This Machine Kills Secrets: How Wikileakers, Cypherpunks, and Hacktivists Aim to Free the World's InformationHardback
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- Publisher: Dutton Books
- Format: Hardback | 370 pages
- Dimensions: 160mm x 231mm x 33mm | 590g
- Publication date: 13 September 2012
- Publication City/Country: New York, NY
- ISBN 10: 0525953205
- ISBN 13: 9780525953203
- Sales rank: 643,484
At last, the first full account of the cypherpunks who aim to free the world's institutional secrets, by "Forbes "journalist Andy Greenberg who has traced their shadowy history from the cryptography revolution of the 1970s to Wikileaks founding hacker Julian Assange, Anonymous, and beyond. WikiLeaks brought to light a new form of whistleblowing, using powerful cryptographic code to hide leakers' identities while they spill the private data of government agencies and corporations. But that technology has been evolving for decades in the hands of hackers and radical activists, from the libertarian enclaves of Northern California to Berlin to the Balkans. And the secret-killing machine continues to evolve beyond WikiLeaks, as a movement of hacktivists aims to obliterate the world's institutional secrecy. This is the story of the code and the characters--idealists, anarchists, extremists--who are transforming the next generation's notion of what activism can be. With unrivaled access to such major players as Julian Assange, Daniel Domscheit-Berg, and WikiLeaks' shadowy engineer known as the Architect, never before interviewed, reporter Andy Greenberg unveils the world of politically-motivated hackers--who they are and how they operate.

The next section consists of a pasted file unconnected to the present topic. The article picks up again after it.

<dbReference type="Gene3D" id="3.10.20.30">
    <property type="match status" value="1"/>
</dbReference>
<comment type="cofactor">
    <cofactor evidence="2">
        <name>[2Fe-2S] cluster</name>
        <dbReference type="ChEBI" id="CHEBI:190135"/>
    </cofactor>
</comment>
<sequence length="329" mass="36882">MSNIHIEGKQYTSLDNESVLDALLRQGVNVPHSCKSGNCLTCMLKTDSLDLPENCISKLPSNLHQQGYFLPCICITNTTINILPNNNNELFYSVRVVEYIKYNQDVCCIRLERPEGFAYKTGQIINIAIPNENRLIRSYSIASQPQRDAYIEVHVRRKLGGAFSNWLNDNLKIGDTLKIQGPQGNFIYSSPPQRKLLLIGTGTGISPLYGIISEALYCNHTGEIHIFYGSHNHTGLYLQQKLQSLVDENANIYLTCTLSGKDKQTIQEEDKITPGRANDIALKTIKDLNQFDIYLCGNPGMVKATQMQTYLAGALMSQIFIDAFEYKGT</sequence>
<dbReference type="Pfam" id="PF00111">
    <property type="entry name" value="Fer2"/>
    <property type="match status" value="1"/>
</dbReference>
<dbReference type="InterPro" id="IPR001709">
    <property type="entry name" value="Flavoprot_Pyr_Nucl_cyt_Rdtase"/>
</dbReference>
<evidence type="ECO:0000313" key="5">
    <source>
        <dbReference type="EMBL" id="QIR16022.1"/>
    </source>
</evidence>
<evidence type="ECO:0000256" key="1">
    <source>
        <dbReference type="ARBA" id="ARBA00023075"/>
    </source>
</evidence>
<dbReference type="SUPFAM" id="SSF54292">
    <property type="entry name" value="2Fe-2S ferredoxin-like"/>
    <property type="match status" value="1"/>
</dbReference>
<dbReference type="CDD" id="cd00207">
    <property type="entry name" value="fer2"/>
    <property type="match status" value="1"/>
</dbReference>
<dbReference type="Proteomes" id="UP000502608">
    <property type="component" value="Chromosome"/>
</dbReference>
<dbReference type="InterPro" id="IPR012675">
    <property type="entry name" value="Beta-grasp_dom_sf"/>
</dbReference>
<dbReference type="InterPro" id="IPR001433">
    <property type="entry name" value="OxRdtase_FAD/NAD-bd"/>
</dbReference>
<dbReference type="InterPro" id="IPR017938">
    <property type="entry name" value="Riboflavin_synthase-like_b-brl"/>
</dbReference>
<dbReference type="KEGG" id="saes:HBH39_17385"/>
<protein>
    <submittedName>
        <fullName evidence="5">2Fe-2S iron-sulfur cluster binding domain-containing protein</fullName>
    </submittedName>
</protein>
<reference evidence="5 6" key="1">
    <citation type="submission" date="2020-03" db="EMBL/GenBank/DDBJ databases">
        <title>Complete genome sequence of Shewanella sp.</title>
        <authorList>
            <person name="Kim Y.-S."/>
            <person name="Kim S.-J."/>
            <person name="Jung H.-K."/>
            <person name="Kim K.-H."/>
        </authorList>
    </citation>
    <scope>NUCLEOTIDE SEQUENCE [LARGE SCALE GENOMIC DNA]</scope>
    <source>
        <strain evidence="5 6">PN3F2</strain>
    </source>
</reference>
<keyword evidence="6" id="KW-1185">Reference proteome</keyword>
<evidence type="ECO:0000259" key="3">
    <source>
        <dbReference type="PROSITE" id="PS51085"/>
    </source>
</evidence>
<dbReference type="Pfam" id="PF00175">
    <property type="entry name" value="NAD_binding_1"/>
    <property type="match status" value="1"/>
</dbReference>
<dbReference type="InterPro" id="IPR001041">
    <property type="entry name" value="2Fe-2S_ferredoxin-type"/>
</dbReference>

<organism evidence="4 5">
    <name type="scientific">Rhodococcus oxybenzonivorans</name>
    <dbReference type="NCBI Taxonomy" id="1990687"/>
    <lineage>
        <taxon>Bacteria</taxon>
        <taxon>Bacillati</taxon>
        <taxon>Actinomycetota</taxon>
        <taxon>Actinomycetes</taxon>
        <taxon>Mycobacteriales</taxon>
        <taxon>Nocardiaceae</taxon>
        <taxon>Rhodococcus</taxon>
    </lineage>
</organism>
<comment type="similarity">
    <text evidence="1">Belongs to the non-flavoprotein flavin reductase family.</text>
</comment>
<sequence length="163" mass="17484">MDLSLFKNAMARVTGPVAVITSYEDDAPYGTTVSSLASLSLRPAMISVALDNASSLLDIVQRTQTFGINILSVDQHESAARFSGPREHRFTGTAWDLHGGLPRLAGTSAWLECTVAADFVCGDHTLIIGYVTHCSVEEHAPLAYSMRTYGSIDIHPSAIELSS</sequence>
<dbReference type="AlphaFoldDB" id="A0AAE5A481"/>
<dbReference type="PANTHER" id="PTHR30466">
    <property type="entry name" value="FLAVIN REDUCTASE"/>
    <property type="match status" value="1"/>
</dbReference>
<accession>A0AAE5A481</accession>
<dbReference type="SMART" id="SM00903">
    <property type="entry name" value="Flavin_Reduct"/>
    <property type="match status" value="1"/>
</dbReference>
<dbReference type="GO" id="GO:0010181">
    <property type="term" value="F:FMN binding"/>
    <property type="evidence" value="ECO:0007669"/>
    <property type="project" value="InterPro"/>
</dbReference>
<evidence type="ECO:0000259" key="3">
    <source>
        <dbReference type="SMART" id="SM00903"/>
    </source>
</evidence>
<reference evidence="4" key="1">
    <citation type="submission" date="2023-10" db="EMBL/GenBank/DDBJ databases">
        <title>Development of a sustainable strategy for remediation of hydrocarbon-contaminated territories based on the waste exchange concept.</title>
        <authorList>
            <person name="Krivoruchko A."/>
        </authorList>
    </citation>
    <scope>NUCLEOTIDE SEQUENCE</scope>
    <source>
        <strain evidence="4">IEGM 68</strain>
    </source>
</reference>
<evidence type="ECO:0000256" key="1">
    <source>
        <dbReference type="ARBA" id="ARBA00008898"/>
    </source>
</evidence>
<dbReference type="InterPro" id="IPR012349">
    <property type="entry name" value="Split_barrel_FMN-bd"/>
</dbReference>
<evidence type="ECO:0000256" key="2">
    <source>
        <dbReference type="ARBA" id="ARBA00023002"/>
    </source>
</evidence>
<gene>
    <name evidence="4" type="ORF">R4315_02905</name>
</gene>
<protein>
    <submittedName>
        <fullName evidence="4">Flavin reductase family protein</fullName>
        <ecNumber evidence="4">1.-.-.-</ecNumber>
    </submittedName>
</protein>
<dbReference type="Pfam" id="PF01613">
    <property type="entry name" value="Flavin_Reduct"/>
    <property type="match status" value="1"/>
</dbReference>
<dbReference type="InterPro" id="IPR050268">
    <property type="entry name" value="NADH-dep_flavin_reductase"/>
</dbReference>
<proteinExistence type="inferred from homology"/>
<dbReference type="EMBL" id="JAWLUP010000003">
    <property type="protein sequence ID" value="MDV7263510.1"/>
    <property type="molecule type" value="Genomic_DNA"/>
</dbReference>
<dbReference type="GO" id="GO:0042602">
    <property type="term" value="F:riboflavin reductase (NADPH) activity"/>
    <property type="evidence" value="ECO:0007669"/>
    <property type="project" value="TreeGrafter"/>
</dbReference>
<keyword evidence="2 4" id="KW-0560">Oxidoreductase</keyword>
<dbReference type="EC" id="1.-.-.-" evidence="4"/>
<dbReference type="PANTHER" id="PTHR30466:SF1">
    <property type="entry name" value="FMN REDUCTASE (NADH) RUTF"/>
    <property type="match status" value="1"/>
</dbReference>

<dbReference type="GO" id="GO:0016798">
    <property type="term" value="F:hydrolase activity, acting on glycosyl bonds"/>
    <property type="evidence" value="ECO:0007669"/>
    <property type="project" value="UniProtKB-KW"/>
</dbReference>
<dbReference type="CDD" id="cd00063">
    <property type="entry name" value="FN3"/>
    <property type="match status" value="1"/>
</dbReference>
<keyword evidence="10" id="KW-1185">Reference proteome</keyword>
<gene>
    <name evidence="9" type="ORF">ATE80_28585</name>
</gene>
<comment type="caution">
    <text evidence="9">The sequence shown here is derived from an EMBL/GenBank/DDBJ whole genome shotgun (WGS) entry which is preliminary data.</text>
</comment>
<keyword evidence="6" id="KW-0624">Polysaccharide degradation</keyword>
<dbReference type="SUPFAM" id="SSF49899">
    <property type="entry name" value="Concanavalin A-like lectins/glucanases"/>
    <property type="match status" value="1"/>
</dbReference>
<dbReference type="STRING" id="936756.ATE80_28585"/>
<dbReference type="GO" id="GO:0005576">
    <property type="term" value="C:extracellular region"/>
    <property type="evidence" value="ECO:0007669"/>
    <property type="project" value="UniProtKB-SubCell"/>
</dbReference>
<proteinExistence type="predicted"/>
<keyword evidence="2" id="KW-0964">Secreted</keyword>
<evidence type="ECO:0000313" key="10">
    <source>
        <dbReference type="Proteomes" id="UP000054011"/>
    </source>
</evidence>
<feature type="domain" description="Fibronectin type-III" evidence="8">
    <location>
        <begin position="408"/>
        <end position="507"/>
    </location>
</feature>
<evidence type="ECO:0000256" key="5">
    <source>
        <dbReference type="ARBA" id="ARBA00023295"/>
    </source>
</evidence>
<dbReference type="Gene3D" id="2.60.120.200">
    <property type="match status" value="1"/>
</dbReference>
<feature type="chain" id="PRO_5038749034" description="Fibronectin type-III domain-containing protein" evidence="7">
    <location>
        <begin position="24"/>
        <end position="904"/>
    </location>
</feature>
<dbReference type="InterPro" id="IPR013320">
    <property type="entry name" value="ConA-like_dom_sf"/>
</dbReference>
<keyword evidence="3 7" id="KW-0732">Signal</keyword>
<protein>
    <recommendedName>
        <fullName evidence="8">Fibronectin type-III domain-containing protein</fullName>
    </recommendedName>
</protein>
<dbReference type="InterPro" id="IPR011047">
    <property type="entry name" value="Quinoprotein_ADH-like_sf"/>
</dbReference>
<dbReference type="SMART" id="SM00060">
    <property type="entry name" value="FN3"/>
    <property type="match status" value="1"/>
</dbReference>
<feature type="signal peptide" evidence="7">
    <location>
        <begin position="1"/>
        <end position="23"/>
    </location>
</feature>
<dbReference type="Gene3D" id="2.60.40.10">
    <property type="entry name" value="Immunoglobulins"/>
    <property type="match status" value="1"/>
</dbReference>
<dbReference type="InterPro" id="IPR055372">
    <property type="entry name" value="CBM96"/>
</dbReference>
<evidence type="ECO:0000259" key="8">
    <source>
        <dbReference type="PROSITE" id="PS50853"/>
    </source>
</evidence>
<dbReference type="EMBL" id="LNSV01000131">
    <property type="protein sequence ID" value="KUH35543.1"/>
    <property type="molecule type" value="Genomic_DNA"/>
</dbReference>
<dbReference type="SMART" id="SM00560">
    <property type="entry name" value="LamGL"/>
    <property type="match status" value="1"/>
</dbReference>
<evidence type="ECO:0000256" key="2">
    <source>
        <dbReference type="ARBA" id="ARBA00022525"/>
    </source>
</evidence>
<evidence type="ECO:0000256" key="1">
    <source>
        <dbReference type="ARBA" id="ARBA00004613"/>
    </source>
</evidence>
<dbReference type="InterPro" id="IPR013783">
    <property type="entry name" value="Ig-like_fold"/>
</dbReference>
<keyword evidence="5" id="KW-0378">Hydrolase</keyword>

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ANDY GREENBERG is a staff writer for "Forbes" magazine, focusing on technology, information security and digital civil liberties. His "Forbes "story on WikiLeaks and the future of information leaks in late 2010 was the first magazine cover story to feature Julian Assange. He lives in Brooklyn, New York, with his wife, filmmaker Malika Zouhali-Worrall.
"Computer hackers haven't been made into heroes like this since Stieg Larsson created Lisbeth Salander--and luckily Greenberg shares a bit of Larsson's flair for suspense, too." -- "SLATE " Greenberg delves eloquently into the magicians of the all-powerful technology that shatters the confidentiality of any and all state secrets while tapping into issues of personal privacy. -- "PUBLISHER'S WEEKLY " While lawmakers and law enforcers struggle with the philosophy and practicality of these issues, the people Greenberg profiles have made up their minds, and they are a few steps ahead. If you're wondering who they are and why they feel so strongly, look no further than this book. -- "NEW SCIENTIST " ."..fascinating and well-researched." -"WALL STREET JOURNAL" "Forbes magazine journalist Andy Greenberg takes readers on a terrific and revealing -- if considerably unsettling -- investigation into the shadowy war rooms behind our computer screens." -"CLEVELAND PLAIN DEALER " "A globe trotting exploration into the heart of the contentious world of brilliant, eccentric and erratic game changers who have taken the tools at hand and turned them into powerful weapons that can -- and have in some cases -- altered the course of history...Greenberg went looking for a story and nailed it." -- "PAPER MAGAZINE " "A series of moving and deeply complex portraits... In all, Greenberg has created a seriously riveting read." -- "CAPITAL NEW YORK " Gripping...For all the technical detail (which Greenberg excels at explaining), this book is still about human feats and failings, idealism, trust and betrayal. --" IRISH TIMES "